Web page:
Shadow Dials, Garrett Carr,www.capelland.com, 08/11/08
Light, shadow, and the passing of time, surely the fundamentals of photography, are the Alexander’s distilled subject matter.
Yet her images have humanity and a playfulness that calls the viewer in, no matter the scale. This is the effect of the trace of her own hand. With chalk she outlines the shadow cast by the sun as it moves across ground or up a wall, perhaps one line every ten minutes. She marks the chalk lines with the exact time it was drawn until she has built up a record of time passed. With her intervention sunlight leaves behind a web or a net. The marks have their own abstract qualities but also catch out of the air, in the manner of a web or net, a sense of elemental time. The photographic record of Alexander’s time-chasing poignantly imply all that is gone and will never quite be again.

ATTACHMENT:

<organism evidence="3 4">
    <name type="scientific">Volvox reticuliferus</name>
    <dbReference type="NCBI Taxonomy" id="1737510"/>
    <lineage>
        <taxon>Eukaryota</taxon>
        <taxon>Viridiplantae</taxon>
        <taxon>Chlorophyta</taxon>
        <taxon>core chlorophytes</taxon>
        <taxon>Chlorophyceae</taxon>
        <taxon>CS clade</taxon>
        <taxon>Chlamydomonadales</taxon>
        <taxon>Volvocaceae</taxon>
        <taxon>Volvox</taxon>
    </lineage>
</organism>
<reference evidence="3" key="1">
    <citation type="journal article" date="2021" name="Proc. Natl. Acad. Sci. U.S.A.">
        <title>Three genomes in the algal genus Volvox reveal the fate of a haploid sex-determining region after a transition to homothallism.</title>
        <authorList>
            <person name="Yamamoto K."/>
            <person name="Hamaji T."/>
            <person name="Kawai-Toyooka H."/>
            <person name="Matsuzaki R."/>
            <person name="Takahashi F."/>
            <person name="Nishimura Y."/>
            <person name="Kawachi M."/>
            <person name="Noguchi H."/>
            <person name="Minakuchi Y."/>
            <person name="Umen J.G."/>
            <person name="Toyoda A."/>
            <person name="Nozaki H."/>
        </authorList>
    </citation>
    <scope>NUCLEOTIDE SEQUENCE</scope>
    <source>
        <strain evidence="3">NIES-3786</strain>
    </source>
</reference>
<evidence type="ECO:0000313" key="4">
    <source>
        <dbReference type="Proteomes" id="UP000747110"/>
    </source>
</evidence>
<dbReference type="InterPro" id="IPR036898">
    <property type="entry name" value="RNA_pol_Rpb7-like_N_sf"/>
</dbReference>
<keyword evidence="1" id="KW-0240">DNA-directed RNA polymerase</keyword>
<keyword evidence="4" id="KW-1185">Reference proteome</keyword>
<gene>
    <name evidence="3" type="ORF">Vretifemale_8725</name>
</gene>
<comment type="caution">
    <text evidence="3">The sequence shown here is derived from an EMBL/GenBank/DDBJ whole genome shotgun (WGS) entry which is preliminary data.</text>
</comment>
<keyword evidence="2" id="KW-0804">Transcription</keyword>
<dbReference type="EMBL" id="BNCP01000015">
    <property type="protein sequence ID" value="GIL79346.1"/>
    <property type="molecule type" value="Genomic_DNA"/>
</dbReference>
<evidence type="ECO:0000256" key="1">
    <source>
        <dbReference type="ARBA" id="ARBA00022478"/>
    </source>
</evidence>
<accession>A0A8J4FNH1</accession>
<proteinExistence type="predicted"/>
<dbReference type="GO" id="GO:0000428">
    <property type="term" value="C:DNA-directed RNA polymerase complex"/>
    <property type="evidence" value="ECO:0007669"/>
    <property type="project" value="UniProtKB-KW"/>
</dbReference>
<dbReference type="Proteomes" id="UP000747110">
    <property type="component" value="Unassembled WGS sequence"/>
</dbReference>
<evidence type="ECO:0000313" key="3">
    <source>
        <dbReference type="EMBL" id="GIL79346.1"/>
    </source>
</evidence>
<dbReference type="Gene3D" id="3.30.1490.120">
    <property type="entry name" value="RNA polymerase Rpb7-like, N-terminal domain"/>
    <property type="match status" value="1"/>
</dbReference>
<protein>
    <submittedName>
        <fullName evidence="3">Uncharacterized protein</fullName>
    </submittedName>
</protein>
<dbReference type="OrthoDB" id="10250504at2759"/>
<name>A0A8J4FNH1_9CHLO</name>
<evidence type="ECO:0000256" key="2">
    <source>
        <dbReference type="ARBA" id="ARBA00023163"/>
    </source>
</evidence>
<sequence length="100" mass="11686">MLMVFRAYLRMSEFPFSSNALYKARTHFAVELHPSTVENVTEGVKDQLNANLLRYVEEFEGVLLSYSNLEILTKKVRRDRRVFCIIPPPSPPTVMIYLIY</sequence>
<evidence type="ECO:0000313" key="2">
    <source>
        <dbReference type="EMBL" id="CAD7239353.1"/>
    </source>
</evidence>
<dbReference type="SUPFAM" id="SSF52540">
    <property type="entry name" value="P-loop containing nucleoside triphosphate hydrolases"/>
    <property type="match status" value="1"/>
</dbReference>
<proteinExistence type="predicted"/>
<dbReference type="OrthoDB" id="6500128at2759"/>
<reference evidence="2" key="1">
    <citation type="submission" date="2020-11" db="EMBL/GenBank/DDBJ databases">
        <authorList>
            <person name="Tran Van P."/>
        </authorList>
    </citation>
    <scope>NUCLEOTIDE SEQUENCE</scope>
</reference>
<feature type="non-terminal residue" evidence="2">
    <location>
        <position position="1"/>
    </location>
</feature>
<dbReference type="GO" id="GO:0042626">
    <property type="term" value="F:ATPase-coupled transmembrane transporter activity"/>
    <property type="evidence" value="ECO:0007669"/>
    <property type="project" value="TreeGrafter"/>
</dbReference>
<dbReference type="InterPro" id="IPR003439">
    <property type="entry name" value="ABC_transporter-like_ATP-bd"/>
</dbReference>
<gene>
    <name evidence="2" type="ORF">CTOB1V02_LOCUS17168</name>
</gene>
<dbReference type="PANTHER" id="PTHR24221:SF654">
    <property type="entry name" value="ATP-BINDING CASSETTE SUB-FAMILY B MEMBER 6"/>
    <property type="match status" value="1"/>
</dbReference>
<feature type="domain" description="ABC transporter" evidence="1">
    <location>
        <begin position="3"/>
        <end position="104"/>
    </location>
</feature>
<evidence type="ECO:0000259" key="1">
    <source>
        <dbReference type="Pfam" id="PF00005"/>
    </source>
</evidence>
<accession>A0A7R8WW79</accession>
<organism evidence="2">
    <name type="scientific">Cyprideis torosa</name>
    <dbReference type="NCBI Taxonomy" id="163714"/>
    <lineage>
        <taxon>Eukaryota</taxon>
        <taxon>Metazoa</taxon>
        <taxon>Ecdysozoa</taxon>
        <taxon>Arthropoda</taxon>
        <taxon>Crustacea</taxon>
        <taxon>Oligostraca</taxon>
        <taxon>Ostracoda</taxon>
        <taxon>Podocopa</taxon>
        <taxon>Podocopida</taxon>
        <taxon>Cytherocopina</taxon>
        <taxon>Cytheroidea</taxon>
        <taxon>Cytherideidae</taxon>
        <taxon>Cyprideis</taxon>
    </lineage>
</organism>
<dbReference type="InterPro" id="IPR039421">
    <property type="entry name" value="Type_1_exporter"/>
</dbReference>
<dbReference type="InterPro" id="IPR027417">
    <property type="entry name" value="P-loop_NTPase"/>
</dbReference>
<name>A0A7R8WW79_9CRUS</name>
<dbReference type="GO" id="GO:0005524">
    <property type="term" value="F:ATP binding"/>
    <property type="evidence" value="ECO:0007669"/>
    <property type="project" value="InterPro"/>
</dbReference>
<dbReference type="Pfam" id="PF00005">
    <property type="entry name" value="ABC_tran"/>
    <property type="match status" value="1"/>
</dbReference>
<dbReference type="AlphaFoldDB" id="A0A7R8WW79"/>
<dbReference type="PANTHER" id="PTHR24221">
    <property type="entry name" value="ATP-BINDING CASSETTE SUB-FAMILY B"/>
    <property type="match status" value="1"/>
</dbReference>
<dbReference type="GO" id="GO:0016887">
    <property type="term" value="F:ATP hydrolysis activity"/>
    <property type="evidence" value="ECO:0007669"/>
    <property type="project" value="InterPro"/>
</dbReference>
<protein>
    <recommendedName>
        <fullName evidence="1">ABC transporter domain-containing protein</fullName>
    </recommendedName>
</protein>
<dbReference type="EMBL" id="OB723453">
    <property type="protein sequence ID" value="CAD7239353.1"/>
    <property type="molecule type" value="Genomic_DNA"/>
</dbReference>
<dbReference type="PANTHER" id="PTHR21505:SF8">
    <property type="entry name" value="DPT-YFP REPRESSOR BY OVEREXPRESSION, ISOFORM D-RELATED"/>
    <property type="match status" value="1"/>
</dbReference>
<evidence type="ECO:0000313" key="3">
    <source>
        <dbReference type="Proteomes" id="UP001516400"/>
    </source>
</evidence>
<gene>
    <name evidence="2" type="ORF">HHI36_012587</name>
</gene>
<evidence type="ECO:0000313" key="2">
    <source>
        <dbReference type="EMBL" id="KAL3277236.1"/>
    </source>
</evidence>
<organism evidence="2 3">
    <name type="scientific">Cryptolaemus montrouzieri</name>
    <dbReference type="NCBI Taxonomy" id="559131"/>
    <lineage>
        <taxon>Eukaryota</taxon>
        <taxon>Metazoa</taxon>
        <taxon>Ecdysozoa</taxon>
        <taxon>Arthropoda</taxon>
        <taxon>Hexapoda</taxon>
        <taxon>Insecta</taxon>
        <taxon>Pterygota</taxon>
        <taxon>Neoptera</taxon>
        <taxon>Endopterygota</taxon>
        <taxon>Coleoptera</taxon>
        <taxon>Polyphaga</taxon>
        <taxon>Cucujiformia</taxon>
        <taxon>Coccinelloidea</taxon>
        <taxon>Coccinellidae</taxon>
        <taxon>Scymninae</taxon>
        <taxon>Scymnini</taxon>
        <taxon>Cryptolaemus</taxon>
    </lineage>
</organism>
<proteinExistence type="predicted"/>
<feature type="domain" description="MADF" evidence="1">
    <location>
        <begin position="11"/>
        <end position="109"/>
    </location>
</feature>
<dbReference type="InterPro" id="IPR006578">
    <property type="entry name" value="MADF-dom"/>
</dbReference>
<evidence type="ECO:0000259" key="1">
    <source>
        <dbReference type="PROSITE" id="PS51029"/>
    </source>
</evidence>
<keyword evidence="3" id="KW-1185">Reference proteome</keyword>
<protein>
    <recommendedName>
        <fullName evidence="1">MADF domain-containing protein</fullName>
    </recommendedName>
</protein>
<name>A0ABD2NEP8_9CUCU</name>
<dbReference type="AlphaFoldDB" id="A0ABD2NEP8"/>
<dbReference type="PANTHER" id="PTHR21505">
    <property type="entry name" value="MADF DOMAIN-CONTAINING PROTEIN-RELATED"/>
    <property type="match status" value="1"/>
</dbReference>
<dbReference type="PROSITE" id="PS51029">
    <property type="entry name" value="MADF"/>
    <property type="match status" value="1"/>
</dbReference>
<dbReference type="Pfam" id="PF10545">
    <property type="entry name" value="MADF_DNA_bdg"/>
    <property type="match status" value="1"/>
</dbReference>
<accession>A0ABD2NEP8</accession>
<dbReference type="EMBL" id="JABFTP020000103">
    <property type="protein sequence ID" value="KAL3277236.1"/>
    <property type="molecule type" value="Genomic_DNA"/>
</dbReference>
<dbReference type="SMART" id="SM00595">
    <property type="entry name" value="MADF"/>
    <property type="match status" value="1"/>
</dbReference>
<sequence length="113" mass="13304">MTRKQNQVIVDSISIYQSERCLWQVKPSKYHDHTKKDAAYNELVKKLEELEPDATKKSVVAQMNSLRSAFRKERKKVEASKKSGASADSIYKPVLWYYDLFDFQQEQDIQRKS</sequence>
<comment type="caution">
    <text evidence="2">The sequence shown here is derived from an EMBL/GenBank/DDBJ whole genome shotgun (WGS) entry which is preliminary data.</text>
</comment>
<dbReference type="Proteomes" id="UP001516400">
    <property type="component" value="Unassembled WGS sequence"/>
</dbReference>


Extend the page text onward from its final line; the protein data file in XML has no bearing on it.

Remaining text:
Alexander’s photographs are small histories of perfectly innocent times.
As such they have a bit of sadness in them. The shadows she traced have passed on. The chalk lines she traced them with will wear away soon. She uses photography, the medium of light and time, to show us light and